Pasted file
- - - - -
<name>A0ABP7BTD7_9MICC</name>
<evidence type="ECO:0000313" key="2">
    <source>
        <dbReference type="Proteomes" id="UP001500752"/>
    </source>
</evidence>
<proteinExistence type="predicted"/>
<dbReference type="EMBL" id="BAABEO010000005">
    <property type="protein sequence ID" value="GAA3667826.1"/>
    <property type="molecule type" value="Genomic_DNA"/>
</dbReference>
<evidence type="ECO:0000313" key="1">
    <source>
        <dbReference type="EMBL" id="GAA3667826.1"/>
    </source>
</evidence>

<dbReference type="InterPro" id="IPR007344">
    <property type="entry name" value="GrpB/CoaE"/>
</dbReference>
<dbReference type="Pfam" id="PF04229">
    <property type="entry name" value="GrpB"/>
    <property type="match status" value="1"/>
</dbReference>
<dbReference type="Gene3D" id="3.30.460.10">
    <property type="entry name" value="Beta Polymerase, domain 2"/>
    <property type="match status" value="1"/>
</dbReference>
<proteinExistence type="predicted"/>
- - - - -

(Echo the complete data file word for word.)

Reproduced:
<name>A0ABP7BTD7_9MICC</name>
<evidence type="ECO:0000313" key="2">
    <source>
        <dbReference type="Proteomes" id="UP001500752"/>
    </source>
</evidence>
<proteinExistence type="predicted"/>
<dbReference type="EMBL" id="BAABEO010000005">
    <property type="protein sequence ID" value="GAA3667826.1"/>
    <property type="molecule type" value="Genomic_DNA"/>
</dbReference>
<evidence type="ECO:0000313" key="1">
    <source>
        <dbReference type="EMBL" id="GAA3667826.1"/>
    </source>
</evidence>

<dbReference type="InterPro" id="IPR007344">
    <property type="entry name" value="GrpB/CoaE"/>
</dbReference>
<dbReference type="Pfam" id="PF04229">
    <property type="entry name" value="GrpB"/>
    <property type="match status" value="1"/>
</dbReference>
<dbReference type="Gene3D" id="3.30.460.10">
    <property type="entry name" value="Beta Polymerase, domain 2"/>
    <property type="match status" value="1"/>
</dbReference>
<proteinExistence type="predicted"/>